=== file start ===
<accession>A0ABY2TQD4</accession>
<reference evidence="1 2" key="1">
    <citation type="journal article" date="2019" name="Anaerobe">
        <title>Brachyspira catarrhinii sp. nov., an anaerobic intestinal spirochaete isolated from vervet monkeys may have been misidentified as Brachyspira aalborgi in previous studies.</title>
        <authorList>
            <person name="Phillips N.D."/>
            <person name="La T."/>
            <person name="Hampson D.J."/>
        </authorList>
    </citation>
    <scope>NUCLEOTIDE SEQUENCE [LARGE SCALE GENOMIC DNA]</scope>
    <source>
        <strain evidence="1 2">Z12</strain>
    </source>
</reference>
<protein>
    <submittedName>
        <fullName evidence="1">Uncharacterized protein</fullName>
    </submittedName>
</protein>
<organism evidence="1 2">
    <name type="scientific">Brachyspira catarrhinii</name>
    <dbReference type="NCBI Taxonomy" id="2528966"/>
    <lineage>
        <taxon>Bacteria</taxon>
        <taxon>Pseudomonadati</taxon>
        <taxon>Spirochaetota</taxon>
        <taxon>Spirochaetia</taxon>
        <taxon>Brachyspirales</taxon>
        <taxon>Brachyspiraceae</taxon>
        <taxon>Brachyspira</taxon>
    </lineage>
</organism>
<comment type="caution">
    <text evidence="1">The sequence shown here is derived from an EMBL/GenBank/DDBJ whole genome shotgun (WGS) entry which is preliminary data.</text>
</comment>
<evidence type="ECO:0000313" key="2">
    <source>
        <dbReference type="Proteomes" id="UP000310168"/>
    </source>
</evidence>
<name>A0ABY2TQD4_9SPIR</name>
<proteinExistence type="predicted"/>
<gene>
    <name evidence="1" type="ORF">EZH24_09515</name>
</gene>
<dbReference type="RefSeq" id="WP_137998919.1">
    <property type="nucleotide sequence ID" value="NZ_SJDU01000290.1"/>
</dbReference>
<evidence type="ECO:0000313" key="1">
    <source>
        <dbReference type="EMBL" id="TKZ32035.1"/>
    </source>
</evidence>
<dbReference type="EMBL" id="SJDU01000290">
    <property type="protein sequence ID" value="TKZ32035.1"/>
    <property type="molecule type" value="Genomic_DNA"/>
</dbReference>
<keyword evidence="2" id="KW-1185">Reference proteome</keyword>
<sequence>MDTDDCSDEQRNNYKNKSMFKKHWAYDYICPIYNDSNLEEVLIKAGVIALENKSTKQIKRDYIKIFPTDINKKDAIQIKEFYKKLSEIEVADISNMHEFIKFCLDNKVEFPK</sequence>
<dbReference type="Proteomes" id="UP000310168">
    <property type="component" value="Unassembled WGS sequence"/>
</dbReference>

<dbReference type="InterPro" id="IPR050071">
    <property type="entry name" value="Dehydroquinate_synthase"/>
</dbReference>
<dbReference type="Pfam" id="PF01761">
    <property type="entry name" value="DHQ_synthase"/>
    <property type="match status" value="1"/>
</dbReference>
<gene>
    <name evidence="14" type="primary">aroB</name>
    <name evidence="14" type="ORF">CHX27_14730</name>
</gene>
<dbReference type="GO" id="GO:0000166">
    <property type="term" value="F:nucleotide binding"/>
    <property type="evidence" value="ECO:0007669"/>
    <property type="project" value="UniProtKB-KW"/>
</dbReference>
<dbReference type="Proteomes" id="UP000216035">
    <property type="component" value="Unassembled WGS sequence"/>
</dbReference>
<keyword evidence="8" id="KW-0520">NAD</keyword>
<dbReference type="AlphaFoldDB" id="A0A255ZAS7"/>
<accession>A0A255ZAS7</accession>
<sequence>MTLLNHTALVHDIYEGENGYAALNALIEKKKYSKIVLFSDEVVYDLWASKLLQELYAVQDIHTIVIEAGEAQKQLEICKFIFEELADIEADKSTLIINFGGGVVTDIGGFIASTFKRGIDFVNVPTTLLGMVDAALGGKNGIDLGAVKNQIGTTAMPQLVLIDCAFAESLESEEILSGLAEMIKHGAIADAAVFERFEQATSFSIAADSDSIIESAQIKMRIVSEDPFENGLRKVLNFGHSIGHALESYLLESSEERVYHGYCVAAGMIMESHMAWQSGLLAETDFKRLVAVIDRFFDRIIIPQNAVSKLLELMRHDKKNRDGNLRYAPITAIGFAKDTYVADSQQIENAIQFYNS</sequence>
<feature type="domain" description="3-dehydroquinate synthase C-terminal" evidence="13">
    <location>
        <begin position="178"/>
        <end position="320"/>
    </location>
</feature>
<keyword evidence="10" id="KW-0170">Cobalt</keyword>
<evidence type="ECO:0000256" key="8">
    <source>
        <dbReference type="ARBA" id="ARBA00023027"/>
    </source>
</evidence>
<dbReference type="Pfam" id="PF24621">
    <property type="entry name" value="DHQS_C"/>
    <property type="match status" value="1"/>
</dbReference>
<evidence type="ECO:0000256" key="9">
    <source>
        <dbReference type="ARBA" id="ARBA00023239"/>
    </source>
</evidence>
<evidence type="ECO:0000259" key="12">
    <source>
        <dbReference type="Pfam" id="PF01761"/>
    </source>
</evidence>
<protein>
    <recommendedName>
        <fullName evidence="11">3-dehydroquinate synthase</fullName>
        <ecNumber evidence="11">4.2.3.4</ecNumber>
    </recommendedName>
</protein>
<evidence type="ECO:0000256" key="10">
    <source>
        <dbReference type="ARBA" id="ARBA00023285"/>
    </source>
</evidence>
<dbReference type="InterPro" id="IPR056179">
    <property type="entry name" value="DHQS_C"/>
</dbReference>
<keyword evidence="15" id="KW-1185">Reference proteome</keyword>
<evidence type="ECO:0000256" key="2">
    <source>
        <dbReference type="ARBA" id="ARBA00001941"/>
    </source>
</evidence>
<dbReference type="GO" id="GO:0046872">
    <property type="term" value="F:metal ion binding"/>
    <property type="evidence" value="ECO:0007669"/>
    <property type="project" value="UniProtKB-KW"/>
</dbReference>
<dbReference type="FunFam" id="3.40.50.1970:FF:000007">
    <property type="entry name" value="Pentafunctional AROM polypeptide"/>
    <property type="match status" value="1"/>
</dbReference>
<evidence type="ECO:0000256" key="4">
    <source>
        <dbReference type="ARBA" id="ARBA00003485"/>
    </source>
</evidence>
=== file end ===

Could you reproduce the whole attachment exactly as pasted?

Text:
<accession>A0ABY2TQD4</accession>
<reference evidence="1 2" key="1">
    <citation type="journal article" date="2019" name="Anaerobe">
        <title>Brachyspira catarrhinii sp. nov., an anaerobic intestinal spirochaete isolated from vervet monkeys may have been misidentified as Brachyspira aalborgi in previous studies.</title>
        <authorList>
            <person name="Phillips N.D."/>
            <person name="La T."/>
            <person name="Hampson D.J."/>
        </authorList>
    </citation>
    <scope>NUCLEOTIDE SEQUENCE [LARGE SCALE GENOMIC DNA]</scope>
    <source>
        <strain evidence="1 2">Z12</strain>
    </source>
</reference>
<protein>
    <submittedName>
        <fullName evidence="1">Uncharacterized protein</fullName>
    </submittedName>
</protein>
<organism evidence="1 2">
    <name type="scientific">Brachyspira catarrhinii</name>
    <dbReference type="NCBI Taxonomy" id="2528966"/>
    <lineage>
        <taxon>Bacteria</taxon>
        <taxon>Pseudomonadati</taxon>
        <taxon>Spirochaetota</taxon>
        <taxon>Spirochaetia</taxon>
        <taxon>Brachyspirales</taxon>
        <taxon>Brachyspiraceae</taxon>
        <taxon>Brachyspira</taxon>
    </lineage>
</organism>
<comment type="caution">
    <text evidence="1">The sequence shown here is derived from an EMBL/GenBank/DDBJ whole genome shotgun (WGS) entry which is preliminary data.</text>
</comment>
<evidence type="ECO:0000313" key="2">
    <source>
        <dbReference type="Proteomes" id="UP000310168"/>
    </source>
</evidence>
<name>A0ABY2TQD4_9SPIR</name>
<proteinExistence type="predicted"/>
<gene>
    <name evidence="1" type="ORF">EZH24_09515</name>
</gene>
<dbReference type="RefSeq" id="WP_137998919.1">
    <property type="nucleotide sequence ID" value="NZ_SJDU01000290.1"/>
</dbReference>
<evidence type="ECO:0000313" key="1">
    <source>
        <dbReference type="EMBL" id="TKZ32035.1"/>
    </source>
</evidence>
<dbReference type="EMBL" id="SJDU01000290">
    <property type="protein sequence ID" value="TKZ32035.1"/>
    <property type="molecule type" value="Genomic_DNA"/>
</dbReference>
<keyword evidence="2" id="KW-1185">Reference proteome</keyword>
<sequence>MDTDDCSDEQRNNYKNKSMFKKHWAYDYICPIYNDSNLEEVLIKAGVIALENKSTKQIKRDYIKIFPTDINKKDAIQIKEFYKKLSEIEVADISNMHEFIKFCLDNKVEFPK</sequence>
<dbReference type="Proteomes" id="UP000310168">
    <property type="component" value="Unassembled WGS sequence"/>
</dbReference>

<dbReference type="InterPro" id="IPR050071">
    <property type="entry name" value="Dehydroquinate_synthase"/>
</dbReference>
<dbReference type="Pfam" id="PF01761">
    <property type="entry name" value="DHQ_synthase"/>
    <property type="match status" value="1"/>
</dbReference>
<gene>
    <name evidence="14" type="primary">aroB</name>
    <name evidence="14" type="ORF">CHX27_14730</name>
</gene>
<dbReference type="GO" id="GO:0000166">
    <property type="term" value="F:nucleotide binding"/>
    <property type="evidence" value="ECO:0007669"/>
    <property type="project" value="UniProtKB-KW"/>
</dbReference>
<dbReference type="Proteomes" id="UP000216035">
    <property type="component" value="Unassembled WGS sequence"/>
</dbReference>
<keyword evidence="8" id="KW-0520">NAD</keyword>
<dbReference type="AlphaFoldDB" id="A0A255ZAS7"/>
<accession>A0A255ZAS7</accession>
<sequence>MTLLNHTALVHDIYEGENGYAALNALIEKKKYSKIVLFSDEVVYDLWASKLLQELYAVQDIHTIVIEAGEAQKQLEICKFIFEELADIEADKSTLIINFGGGVVTDIGGFIASTFKRGIDFVNVPTTLLGMVDAALGGKNGIDLGAVKNQIGTTAMPQLVLIDCAFAESLESEEILSGLAEMIKHGAIADAAVFERFEQATSFSIAADSDSIIESAQIKMRIVSEDPFENGLRKVLNFGHSIGHALESYLLESSEERVYHGYCVAAGMIMESHMAWQSGLLAETDFKRLVAVIDRFFDRIIIPQNAVSKLLELMRHDKKNRDGNLRYAPITAIGFAKDTYVADSQQIENAIQFYNS</sequence>
<feature type="domain" description="3-dehydroquinate synthase C-terminal" evidence="13">
    <location>
        <begin position="178"/>
        <end position="320"/>
    </location>
</feature>
<keyword evidence="10" id="KW-0170">Cobalt</keyword>
<evidence type="ECO:0000256" key="8">
    <source>
        <dbReference type="ARBA" id="ARBA00023027"/>
    </source>
</evidence>
<dbReference type="Pfam" id="PF24621">
    <property type="entry name" value="DHQS_C"/>
    <property type="match status" value="1"/>
</dbReference>
<evidence type="ECO:0000256" key="9">
    <source>
        <dbReference type="ARBA" id="ARBA00023239"/>
    </source>
</evidence>
<evidence type="ECO:0000259" key="12">
    <source>
        <dbReference type="Pfam" id="PF01761"/>
    </source>
</evidence>
<protein>
    <recommendedName>
        <fullName evidence="11">3-dehydroquinate synthase</fullName>
        <ecNumber evidence="11">4.2.3.4</ecNumber>
    </recommendedName>
</protein>
<evidence type="ECO:0000256" key="10">
    <source>
        <dbReference type="ARBA" id="ARBA00023285"/>
    </source>
</evidence>
<dbReference type="InterPro" id="IPR056179">
    <property type="entry name" value="DHQS_C"/>
</dbReference>
<keyword evidence="15" id="KW-1185">Reference proteome</keyword>
<evidence type="ECO:0000256" key="2">
    <source>
        <dbReference type="ARBA" id="ARBA00001941"/>
    </source>
</evidence>
<dbReference type="GO" id="GO:0046872">
    <property type="term" value="F:metal ion binding"/>
    <property type="evidence" value="ECO:0007669"/>
    <property type="project" value="UniProtKB-KW"/>
</dbReference>
<dbReference type="FunFam" id="3.40.50.1970:FF:000007">
    <property type="entry name" value="Pentafunctional AROM polypeptide"/>
    <property type="match status" value="1"/>
</dbReference>
<evidence type="ECO:0000256" key="4">
    <source>
        <dbReference type="ARBA" id="ARBA00003485"/>
    </source>
</evidence>